This sign greeted as we waited to board in Narita - felt good to see it.
Back as far as DC - next stop State College- and that's a wrap - !
Chenlin bought me one last gift, the T-shirt I'm wearing in this picture. Note the logo. She went out of her way to get it for me; I had mentioned that I wished they had a t-shirt, but I never had time to get to the restaurant to find out. This sums up the hospitality and thoughtful regard that has met us at every turn. I will be glad to return to State College-it's our home. I'm a messy, fractious American, and I am used to myself. But as much as it's possible to know any country in a short time I have come to admire the kind, hardworking, intelligent people we've met here, who know how to make a stranger feel like a friend. As usual- I've learned far more than I've taught.
Typhoon Soulik was not due until later on in the afternoon, so Dean Sung and Yvonne and her husband took us to Yangming Mountain. We toured the summer residence of Chiang Kai-Shek who knew how to pick a spot for a summer residence. It's now a national park. Then the rain started so we ended the sightseeing early and went to have lunch!! at the Grand Hotel. Word came that the government was early dismissing everyone, so David didn't have to get back for class, so lunch was, as I imagine many lunches have been at the Grand Hotel Buffet, relaxed and leisurely. Then David and I figured that everyone would be hunkering down at home because of the typhoon, but no. Ming came around and took us to dinner!! with his family. We dined at a rather fabulous vegetarian restaurant where the wait staff was so deferent and proper that I was worried I would offend them even though they would never ever let me know I had been a disappointment.
Radar image of Soulik approaching Taipei around 8PM
Even though I'd rather not, I'm getting to see how a major city reacts to a major storm. The weather reports have been dire, at a minimum, but people were more sanguine, they say the really big ones are usually a surprise. And so far, that's been the case. The storm is, as of now, not the huge superstorm that was being predicted, but more of a moderate typhoon. The biggest concern was that the price of vegetables was going to go up , and that's what got reported. Liyun told us that on a typhoon day, (which has the same feel as a snow day) one favorite activity is to go hang out at Taipei 101, shop, eat, go to the movies. People are worried about things falling off buildings, that's the main reason not to go walking in the city. But Taipei is a hail city, there are cabs EVERYWHERE, you don't have to wait more than a minute for one to come by. Outside of the city, it's another story- mudslides in the mountains and storm surges on the coasts were the biggest worry. One big difference is that the government is the one that makes the call for closings, not individual entities for the most part. You wouldn't have some schools open and others not, or some businesses open or others not. An owner might want to stay open, but he or she can't compel employees to work. David's last class was cancelled, mine was wrapped up yesterday!. Which is why I have time to work on this blog!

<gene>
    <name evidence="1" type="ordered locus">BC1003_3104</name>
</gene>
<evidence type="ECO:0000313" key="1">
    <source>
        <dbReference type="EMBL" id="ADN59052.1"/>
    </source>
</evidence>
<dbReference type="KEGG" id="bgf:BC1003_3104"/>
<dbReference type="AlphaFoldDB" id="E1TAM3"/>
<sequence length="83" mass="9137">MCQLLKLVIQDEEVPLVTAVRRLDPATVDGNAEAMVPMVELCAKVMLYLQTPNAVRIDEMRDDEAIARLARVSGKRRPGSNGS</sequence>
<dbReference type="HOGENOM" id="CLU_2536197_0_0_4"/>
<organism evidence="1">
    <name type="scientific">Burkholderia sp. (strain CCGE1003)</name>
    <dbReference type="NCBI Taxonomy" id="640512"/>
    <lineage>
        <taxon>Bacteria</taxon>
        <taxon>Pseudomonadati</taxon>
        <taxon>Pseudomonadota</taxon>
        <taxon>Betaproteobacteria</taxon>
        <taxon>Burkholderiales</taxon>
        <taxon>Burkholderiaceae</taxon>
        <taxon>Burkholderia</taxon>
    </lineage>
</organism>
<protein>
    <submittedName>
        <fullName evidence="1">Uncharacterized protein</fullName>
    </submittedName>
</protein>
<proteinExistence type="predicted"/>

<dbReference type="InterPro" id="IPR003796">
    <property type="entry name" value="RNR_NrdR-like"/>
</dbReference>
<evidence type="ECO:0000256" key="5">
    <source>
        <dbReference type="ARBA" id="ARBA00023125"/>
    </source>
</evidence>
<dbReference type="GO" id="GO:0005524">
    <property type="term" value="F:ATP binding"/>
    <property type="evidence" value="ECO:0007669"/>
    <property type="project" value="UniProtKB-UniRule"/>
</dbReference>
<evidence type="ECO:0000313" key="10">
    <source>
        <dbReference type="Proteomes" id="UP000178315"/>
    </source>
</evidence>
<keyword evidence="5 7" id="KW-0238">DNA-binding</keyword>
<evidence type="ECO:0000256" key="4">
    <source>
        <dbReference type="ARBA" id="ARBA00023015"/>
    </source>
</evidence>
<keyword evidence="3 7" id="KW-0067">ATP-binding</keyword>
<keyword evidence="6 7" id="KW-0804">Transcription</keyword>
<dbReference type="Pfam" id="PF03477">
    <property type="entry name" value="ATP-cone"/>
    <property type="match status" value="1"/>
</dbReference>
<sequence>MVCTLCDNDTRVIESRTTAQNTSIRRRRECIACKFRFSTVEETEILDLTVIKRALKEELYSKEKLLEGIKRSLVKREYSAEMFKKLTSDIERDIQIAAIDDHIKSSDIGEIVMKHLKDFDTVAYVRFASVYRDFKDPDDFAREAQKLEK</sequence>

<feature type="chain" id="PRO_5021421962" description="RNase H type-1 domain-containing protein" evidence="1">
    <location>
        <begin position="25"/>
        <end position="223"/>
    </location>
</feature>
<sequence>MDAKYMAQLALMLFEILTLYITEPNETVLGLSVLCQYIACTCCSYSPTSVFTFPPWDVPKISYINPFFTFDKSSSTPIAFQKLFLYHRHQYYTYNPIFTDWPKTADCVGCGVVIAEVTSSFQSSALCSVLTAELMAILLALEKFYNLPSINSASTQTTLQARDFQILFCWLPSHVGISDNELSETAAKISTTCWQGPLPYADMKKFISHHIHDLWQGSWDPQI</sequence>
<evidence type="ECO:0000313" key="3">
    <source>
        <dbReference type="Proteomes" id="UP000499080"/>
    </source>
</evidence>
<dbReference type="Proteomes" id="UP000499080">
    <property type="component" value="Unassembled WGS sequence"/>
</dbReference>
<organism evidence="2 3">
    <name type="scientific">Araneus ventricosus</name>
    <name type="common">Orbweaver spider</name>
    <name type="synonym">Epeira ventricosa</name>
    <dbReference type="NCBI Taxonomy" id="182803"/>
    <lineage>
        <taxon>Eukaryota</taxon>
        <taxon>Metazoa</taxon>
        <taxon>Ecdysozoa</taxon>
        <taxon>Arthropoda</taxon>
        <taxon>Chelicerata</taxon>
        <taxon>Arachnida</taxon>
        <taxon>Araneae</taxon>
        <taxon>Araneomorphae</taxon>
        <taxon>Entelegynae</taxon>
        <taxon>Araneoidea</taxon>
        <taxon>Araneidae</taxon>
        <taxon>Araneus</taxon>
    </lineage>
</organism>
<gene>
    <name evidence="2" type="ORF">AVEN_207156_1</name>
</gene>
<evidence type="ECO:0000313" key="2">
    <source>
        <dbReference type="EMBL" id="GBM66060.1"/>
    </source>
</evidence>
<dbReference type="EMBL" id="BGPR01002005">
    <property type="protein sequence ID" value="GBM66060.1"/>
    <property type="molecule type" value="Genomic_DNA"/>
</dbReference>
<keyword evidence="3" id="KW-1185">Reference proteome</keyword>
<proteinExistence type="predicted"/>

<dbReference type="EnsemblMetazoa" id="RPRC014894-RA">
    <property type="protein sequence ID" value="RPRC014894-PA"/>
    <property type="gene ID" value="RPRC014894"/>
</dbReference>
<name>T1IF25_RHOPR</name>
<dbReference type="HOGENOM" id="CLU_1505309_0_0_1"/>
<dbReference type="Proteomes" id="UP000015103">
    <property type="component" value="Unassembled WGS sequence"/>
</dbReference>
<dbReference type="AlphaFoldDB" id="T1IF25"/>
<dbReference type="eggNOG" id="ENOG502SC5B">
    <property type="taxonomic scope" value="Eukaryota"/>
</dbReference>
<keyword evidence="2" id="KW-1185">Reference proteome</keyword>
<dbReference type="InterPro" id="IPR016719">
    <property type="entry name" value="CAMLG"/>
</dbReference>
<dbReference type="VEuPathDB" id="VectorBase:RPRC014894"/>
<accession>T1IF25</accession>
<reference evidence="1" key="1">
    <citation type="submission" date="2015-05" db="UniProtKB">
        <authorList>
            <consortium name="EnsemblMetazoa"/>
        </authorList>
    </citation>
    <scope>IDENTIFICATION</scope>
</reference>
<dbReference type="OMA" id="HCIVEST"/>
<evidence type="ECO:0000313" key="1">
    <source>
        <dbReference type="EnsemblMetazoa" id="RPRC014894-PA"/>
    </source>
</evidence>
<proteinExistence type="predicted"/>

We went to lunch at a most unusual (to us) restaurant on the slopes of Yangming Mountain. It seemed Japanese to me, but the folks with us were divided on this... Japanese influenced, fusion, Asian. There is a real love hate with Japanese culture here, which is understandable given the recent history of occupation (which I only learned about this visit- 1895-1945) Anyhow, we had to remove our shoes, and each table was separated from the other by bamboo dividers, and each had a view of the mountainside. Stringed music, Asian, soothing played in the background, and once again, the dishes kept coming..
This is a quick video of a dried lotus blossom being added to a chicken soup to enhance the flavors. It's Sun-chieh explaining to us.
The first sentence I have ever formed in Mandarin and said as was more or less understood. Note the lack of tonal marks, Which is why I said more or less.
Ta shi lao ban, ma? He's the boss, right?
There is this big typhoon heading this way, according to all weather reports, which use words like pummel, devastate and buzz saw. But everyone we talk to seems remarkably sanguine. It will come or not, they say. Which is true. But since we are planning to fly out in the midst of it, it makes me considerably more antsy. But that's part of travel too, along with the fabulous food and learning about how the world works. My favorite comment on it all is from Yvonne - she says if it's too rainy to go hiking we can go shopping.
Ming and his daughter picked us up for a trip to the National Palace Museum, filled with treasures that Chiang Kai Shek and his people brought with them from the Forbidden City in Beijing back in the day. You can imagine the roiling controversy over where they should go.. not that anyone provided much insight. Pretty much people don't talk to me much about the politics of the region, and I haven't inquired very strongly. We had a tour of bronze and jade sculptures, including the famous jade cabbage, which we had to fight through crowds to glimpse. Then we had lunch at the Museum which also turned into a lesson on tea culture and tasting, you can be a connoisseur of tea just like wine. Then to class, we are only have one more day after this, although finishing papers can go on through ANGEL, so there is some flex. THEN, (the days are packed!) Yvonne, one of the co-ordinators of the trip, took me to an awesome nail salon, where I had a manicure. The aestheticians there are so artistic they have their nail paintings hanging on the wall as art. It was downtown Taipei in the neighborhood of Taipei 101. We headed there after -for a dinner at a restaurant on the 85th floor hosted by Dean Sung, one the main partners of the collaboration. The food there was typical Taiwanese cuisine, and plenty of it!